This article first appeared in The National Book Review:
By Noah Benjamin-Pollak
My favorite bookstore looks like it might fall down at any moment. The old cliché about not judging a book by its cover is certainly appropriate when that cover is a building that has seen better decades. John K. King Used & Rare Books is a large brick quadrilateral off of the John C. Lodge Freeway in downtown Detroit, Michigan, with fading paint, painted-over windows and a decades-old storefront that still manages to look temporary due to its dented corrugated metal construction--like an aircraft hangar or one of those infomercials for "CHEAP ALUMINUM BUILDINGS!" you see on deep cable late at night.
The building itself was actually once the Advance Glove Factory, but had been long abandoned when Mr. King purchased it. Possibly contributing to its decay is the 600 feet the building was lifted up and moved during the 1940s to make room for the freeway it sits next to. But the general shabbiness of its exterior reflects another truth, that all King's resources were spent on what is actually important: over one million books (which are spread across this downtown flagship, two smaller bookstores, and a nearby warehouse).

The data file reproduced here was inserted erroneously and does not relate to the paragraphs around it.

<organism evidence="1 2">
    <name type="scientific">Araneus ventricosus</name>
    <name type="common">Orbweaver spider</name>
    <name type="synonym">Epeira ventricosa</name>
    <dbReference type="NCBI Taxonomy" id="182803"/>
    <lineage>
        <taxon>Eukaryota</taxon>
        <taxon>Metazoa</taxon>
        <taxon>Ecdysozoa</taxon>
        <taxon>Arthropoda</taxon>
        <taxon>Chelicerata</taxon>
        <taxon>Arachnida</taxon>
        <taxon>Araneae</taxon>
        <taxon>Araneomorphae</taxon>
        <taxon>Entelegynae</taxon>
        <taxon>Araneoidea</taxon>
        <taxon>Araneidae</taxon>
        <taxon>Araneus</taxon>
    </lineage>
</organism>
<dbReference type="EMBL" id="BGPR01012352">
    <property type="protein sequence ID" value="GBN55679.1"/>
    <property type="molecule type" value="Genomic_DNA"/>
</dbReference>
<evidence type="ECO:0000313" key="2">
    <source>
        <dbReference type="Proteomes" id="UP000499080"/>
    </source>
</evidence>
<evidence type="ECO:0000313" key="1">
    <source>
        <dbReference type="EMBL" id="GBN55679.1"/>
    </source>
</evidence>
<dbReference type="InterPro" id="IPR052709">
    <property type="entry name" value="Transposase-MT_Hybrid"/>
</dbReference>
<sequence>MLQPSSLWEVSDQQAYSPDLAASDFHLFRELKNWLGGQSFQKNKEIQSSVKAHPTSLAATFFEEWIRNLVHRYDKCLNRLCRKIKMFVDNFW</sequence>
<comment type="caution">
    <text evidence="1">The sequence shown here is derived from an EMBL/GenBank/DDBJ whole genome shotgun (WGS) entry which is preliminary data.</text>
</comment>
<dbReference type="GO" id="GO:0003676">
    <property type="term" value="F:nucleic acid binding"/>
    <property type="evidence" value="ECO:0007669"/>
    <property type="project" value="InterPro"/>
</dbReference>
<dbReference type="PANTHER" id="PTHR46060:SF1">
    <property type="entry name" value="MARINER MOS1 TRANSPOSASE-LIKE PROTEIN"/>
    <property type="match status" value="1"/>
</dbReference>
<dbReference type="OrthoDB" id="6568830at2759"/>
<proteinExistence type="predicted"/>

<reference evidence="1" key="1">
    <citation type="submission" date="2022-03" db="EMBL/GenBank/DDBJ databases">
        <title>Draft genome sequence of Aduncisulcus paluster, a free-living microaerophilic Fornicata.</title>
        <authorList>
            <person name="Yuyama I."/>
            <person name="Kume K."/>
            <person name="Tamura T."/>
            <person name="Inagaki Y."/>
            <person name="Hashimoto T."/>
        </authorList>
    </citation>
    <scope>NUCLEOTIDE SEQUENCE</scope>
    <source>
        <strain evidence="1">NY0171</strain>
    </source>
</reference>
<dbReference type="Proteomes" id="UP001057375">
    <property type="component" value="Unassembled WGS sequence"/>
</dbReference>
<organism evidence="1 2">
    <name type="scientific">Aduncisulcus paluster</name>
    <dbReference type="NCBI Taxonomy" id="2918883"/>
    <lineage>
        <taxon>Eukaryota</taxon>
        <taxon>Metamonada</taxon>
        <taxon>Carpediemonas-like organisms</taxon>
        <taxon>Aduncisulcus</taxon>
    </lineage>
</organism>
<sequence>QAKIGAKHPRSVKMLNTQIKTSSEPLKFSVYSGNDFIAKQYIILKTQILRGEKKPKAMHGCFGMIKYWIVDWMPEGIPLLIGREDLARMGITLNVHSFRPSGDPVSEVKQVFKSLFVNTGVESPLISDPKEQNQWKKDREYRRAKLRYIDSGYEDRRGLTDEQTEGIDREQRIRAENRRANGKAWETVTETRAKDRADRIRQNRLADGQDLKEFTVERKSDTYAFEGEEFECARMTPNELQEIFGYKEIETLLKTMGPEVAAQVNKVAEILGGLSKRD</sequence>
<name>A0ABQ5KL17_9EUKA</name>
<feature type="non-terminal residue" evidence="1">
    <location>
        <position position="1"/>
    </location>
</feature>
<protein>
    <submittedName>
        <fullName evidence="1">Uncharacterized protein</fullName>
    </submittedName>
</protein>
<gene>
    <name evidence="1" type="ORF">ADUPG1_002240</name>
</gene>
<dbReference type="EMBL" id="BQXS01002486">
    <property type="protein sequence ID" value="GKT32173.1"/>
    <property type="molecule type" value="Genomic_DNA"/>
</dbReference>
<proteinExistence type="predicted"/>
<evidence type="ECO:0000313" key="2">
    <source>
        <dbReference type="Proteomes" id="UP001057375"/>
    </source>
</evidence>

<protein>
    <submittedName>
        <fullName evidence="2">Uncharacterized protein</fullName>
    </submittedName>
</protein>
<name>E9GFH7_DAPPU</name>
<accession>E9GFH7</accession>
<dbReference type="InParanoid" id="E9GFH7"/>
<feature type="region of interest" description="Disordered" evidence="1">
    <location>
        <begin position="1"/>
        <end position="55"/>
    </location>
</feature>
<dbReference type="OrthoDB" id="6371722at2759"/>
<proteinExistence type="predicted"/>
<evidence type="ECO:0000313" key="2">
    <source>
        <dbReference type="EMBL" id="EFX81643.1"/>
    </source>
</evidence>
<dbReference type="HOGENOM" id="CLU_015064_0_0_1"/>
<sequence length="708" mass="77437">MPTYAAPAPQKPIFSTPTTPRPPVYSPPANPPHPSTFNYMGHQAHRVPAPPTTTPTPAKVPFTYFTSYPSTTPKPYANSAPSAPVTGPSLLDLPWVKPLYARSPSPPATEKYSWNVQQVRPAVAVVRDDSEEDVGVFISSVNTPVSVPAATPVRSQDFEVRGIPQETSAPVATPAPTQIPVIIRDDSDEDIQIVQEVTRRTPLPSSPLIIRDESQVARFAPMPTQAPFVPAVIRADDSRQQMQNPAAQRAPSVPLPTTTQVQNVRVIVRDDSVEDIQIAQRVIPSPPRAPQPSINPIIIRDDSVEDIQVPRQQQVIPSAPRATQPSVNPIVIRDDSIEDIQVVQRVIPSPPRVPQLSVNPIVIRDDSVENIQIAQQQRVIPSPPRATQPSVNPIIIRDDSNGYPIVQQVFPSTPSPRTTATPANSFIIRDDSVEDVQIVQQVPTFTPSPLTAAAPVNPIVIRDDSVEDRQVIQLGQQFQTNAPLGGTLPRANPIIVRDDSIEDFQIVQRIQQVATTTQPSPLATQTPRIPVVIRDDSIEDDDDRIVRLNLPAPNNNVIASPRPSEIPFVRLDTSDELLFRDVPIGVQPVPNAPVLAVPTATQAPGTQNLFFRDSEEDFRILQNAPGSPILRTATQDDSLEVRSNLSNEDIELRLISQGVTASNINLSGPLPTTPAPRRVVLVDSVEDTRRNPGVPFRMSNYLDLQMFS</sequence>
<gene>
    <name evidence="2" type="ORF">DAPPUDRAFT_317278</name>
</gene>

When you go inside, though, the experience completely transforms. You are greeted, upon entrance, by a friendly, knowledgeable bookseller--likely as not, Mr. King himself--and then left to yourself to explore floor after floor of books. The sections are arranged well, but you never know just what you might find. On my latest trip I returned home with Spalding's National Collegiate Athletic Association Official Rules for Swimming, Diving and Water Games, a gift for my natant ("swimming" according to another find, a first edition of Hartrampf's Vocabularies from 1929) girlfriend, and an absolutely darling 1916 Dictionary of Similes that includes such gems as "eager like a mettlesome hound, into the fray with a plunge and a bound." I made another purchase of a more whimsical nature, a simply horrifying Barber's Guide to men's haircuts from the mid-1980s, a joshing gift for a good friend who cuts hair for a living.
Most wonderful of all, I returned with a 1919 history of the British press, Fleet Street & Downing Street, beautifully bound with an introduction in the archaic font and language of an early English broadsheet. I had to leave behind a smashing leather-bound early printing of Moll Flanders, much to my chagrin (it was a very rare book, and not inexpensive). What awaits on the next visit? Only God and perhaps Mr. King know all the secrets that lie hidden within.